Location: Wheatland, Mo. 

Owners: Glenn Anthony “Tony” Long and daughter Bobbi Long

History:What started as a way for Bobbi to pay college tuition has become a thriving farm-to-plate business.

“She’s 20-years-old and made enough this summer to pay this year’s tuition. I’ve always tried to groom all of my kids to be self-sufficient,” Glenn Anthony “Tony” Long explained. 

Tony, who also owns a heating and air conditioning business, is a pastor of a small rural church and a member of his congregation gave Tony the inspiration for the name of their agricultural endeavor. 

“I had a feeling a few years ago just to let my hair grow and one of the old guys at church said I looked like one of the Jesus freaks from back in the 1960s, and it kind of stuck with us.”

Produce is grown in two 30-foot-by-96-foot high tunnels, as well as about 10,000 square feet of outdoor garden area. 

“I spend six to eight hours a day doing heating and air, then about four to six hours a day gardening.”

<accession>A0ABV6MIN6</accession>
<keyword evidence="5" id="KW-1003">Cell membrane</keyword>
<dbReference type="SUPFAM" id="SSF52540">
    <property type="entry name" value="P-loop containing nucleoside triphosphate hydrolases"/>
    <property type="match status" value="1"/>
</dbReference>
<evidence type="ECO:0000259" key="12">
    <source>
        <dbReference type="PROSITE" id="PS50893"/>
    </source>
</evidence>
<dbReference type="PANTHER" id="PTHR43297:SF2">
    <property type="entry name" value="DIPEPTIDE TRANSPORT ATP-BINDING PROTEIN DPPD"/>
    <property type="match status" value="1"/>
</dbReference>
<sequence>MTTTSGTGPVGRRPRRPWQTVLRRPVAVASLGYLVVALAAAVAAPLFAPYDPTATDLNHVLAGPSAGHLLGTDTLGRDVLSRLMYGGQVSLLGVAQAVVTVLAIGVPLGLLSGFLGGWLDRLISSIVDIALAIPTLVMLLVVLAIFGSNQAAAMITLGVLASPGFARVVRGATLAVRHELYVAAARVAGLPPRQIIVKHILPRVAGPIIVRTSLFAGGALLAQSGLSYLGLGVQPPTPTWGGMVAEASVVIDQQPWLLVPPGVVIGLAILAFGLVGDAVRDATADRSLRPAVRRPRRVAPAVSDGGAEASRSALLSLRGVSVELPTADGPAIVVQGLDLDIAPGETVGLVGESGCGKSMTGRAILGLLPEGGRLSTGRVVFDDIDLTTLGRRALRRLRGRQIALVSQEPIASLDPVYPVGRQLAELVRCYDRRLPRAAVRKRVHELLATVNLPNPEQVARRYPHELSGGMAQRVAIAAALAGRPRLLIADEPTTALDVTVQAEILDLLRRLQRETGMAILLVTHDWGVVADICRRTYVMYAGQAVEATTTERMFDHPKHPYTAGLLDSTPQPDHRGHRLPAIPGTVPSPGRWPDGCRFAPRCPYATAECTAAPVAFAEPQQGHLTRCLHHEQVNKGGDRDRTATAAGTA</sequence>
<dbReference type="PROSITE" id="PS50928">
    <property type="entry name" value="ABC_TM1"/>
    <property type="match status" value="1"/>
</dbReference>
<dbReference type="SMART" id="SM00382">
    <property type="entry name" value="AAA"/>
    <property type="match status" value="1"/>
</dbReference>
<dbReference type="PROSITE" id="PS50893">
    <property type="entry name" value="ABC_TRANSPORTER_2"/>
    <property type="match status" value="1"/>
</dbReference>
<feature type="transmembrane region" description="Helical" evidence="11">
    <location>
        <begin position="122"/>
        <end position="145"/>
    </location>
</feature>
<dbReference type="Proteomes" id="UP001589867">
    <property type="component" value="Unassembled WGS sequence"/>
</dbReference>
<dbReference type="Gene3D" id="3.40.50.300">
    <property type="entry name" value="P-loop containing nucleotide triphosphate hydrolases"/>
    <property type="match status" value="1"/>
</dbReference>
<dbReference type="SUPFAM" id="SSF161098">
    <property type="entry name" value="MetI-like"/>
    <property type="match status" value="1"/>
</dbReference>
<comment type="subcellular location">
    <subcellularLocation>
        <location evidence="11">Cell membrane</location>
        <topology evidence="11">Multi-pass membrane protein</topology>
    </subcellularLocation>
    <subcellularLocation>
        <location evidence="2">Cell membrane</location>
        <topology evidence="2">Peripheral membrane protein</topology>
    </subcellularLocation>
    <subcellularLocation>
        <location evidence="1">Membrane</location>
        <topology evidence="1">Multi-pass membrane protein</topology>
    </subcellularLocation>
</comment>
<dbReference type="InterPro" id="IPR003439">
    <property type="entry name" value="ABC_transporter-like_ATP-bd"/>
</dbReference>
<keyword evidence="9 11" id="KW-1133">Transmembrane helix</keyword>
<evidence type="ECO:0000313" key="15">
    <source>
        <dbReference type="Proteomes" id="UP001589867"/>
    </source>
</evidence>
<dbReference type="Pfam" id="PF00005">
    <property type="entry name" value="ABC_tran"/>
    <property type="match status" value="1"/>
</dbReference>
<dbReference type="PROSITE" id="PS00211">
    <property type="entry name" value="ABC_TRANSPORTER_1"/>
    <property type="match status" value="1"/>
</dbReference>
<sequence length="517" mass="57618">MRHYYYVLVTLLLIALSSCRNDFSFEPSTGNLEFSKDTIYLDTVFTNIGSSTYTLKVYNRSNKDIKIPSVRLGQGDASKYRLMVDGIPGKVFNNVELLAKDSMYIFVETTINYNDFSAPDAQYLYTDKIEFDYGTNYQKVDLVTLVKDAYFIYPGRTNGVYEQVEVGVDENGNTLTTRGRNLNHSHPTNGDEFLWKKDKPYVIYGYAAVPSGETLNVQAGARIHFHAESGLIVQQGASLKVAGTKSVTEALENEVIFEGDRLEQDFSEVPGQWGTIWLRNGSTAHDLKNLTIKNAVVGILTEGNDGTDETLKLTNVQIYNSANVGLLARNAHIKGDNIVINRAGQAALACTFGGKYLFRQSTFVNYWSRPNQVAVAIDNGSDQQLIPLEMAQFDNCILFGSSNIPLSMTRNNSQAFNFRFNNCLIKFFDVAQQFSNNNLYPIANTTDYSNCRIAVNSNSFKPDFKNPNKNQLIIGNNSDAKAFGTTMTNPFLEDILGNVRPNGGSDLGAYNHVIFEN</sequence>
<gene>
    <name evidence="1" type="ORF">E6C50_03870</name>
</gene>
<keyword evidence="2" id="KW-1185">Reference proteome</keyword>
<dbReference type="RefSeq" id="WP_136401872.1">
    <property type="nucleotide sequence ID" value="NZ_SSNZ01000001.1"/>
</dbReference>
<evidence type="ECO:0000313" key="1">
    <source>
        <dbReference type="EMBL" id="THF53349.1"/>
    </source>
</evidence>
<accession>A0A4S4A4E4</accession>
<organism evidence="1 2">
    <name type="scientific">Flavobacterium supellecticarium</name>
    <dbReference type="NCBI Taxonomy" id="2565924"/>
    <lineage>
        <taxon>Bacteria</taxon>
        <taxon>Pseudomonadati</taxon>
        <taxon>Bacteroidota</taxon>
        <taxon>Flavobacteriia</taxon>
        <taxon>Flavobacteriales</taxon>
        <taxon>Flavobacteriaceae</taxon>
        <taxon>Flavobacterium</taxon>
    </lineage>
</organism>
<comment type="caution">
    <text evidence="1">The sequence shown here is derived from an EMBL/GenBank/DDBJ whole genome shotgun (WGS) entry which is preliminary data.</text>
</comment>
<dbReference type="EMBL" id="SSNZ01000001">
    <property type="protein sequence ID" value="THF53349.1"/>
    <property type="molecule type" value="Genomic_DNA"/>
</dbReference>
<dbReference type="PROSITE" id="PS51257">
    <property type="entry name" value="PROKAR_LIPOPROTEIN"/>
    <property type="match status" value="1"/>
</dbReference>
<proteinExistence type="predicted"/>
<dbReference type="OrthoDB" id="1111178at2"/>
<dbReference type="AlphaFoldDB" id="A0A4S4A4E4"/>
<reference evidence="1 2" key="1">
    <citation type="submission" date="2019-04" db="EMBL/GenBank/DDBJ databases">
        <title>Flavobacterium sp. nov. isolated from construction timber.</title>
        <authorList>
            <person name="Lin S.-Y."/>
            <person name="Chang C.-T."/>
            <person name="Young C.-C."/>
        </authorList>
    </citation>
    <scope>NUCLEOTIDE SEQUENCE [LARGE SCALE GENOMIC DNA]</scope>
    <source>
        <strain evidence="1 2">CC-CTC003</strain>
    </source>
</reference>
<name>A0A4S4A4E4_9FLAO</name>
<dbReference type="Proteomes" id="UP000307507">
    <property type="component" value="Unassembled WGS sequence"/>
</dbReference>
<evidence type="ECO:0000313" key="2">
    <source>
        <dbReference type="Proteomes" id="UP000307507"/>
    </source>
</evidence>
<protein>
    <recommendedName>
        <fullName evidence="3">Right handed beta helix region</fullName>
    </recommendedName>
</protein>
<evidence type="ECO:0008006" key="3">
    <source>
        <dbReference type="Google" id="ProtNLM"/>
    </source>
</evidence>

Products: The Longs offer naturally-grown fruits and vegetables.

“We don’t use any pesticides on any of the stuff we grow,” Tony explained. 

The father-daughter duo are now in their fourth year of business, and market produce at the Hickory County Farmers Market in Hermitage, Mo., as well as off the farm and through their social media page.

“July is a big month for us, and we average about 300 pounds of tomatoes a week, and we try to grow squash, beans, egg plant, cabbage, a variety of peppers and whatever else I get the feeling to grow. We try to stick with heirloom products.”

They have a variety of fruit trees they harvest on their farm as well. 

In addition to the produce, the Longs also raise chickens, hogs, cattle and goats. 

“We raise about 200 to 300 chickens in the spring and fall to butcher and sell as well,” Tony said. “We have four steers that we are raising just like our vegetables an we will be able to sell them.”

Future plans: While Bobbi will be starting a teaching career soon, Tony said they plan to continue with Jesus Freak’s Farm, but there are no immediate plans to expand. 

“Until I don’t have a full-time job off the farm, we’re about as big as we can handle.”


  1. We are fortunate to have Jesus Freaks Farm in our county! Quality products are grown and sold locally at the farmers market and direct from their farm. Added bonus of having our heating and air conditioning needs met!


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